Plus there were trading cards of the key moments. Which did not help me understand it any better.
My favourite Valiant book from this era is Archer and Armstrong. Archer was brought up by evil cultists to murder Armstrong, but decides instead to avenge the wrongs of his evil parents by teaming up with the man who should be his mortal enemy. Their dynamic is great and their comedy edge helped give variety to Valiant books and show the range of the universe. Also, in keeping with earlier introductions, Armstrong’s brother Ivar aka Timewalker (he walks…through time…) would appear first in his brother’s title, keeping up the interconnected universe where they wandered in and out of each other’s lives.
Post-UNITY, even more characters were introduced as the universe continued to grow and expand. Bloodshot, the nanite powered tough guy with a past, got his own title from the start. However, Ninjak, the playboy skilled Ninja assassin, appeared first in Bloodshot. And the H.A.R.D. Corps (don’t get attached) first appeared in Harbinger tracking down those pesky renegades.
Even though there is an interconnectedness between series’, the heroes all have their own style and tone. From the antics of Archer & Armstrong to the struggle of the Eternal Warrior and the supernatural burdens of Shadowman. This is a universe that includes men flying about space, men hunting dinosaurs, but also teenage friendships, secret government agencies, government suicide style squads and ninjas. Yet they all logically exist together in the same universe. It’s not seamless all the time but it works, and it works because from the start this universe was designed that way. It was meant to be a world, a new world that readers could explore from the very start. It was a solid idea and it was one of the strengths of the company, even after Shooter’s departure.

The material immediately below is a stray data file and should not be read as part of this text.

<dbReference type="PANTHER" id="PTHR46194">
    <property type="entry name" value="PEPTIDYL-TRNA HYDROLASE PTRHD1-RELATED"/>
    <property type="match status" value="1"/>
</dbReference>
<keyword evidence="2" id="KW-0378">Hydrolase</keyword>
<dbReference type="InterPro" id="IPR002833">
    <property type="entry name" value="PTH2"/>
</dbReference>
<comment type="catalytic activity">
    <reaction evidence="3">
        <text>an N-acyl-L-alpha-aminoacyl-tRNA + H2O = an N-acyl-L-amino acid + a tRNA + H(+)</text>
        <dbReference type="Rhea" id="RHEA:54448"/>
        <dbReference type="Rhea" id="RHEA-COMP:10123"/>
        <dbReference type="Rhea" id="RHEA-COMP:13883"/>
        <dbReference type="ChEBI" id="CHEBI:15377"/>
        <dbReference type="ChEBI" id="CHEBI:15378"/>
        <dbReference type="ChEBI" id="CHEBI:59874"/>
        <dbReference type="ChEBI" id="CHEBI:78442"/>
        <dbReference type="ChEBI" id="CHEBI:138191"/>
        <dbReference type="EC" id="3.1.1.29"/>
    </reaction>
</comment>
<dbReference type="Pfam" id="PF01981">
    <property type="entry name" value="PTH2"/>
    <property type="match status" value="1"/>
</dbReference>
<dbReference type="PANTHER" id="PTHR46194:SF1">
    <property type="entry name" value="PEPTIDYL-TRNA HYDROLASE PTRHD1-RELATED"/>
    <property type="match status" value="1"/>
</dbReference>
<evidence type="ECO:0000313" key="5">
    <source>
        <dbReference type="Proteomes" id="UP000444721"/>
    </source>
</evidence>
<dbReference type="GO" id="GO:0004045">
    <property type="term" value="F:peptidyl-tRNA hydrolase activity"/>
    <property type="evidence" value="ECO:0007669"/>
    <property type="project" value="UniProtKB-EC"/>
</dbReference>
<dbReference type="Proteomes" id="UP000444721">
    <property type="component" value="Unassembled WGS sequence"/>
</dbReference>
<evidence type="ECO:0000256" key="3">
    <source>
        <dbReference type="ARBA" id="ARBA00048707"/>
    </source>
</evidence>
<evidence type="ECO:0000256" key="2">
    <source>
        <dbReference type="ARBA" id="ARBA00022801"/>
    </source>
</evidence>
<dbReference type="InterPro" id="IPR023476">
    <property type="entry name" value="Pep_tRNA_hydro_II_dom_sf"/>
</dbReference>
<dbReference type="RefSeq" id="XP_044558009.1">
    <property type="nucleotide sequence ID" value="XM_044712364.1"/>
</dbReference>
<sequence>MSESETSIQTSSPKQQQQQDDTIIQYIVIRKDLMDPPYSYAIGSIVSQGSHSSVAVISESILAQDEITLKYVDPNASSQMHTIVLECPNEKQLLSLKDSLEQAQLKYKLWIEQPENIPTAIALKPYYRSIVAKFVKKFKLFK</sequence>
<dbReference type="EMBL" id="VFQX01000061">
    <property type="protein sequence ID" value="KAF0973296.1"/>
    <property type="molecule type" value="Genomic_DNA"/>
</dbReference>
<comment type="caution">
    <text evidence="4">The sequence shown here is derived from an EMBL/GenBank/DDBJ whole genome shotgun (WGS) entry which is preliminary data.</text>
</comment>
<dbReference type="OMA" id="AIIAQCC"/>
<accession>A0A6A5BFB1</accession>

Valiant did attempt another big crossover event, this time working with Image in the Deathmate series, that doesn’t seem to have a numerical order, but is coded by colours and may or may not be continuity. It’s even harder to explain than UNITY and that takes some effort. Needless to say it wasn’t as good as UNITY.
Valiant went from strength to strength for a few years, until being bought out by Acclaim. The Acclaim period is peak 90’s…as in the comic existed solely to sell video games (something of a simplification but still true). Whilst some gems were created (notably Quantum and Woody) other choices were so awful that you only need to whisper the words ‘Acclaim Comics Ninjak‘ to a Valiant fan and they will simultaneously weep and cry out in pain.
Yet the first incarnation of Valiant was there for that first half of the 90’s.
I cannot recommend 90’s Valiant in many ways. The treatment of the female characters isn’t great, it is hyper-violent and gory at times. However it is a beautifully nostalgic trip, it’s a perfect universe of the 90’s, a universe borne into a world where comics were courting the adult audience but Valiant was still a universe that encouraged readers to grow with it.
Also they did foil variant covers and those truly are a thing of beauty.
Valiant was a brave new world setting out in a brave new world and whilst many experiments of those times failed, Valiant’s short but bright success stands out as one of the truly underrated universes.
And did I mention the foil variant covers?
While the 1990’s might feel like a wild and distant past, many Valiant series’ are still pretty easy to pick up in singles through the second hand market. There’s also been a range of ‘Classic Omnibus’ reprints over the last few years, including Archer & Armstrong, Ninjak and X-O Manowar…among others.
But right now the easiest way to check out some of these classic books is through ComiXology, they’re even organised into this nice little section Valiant Classic!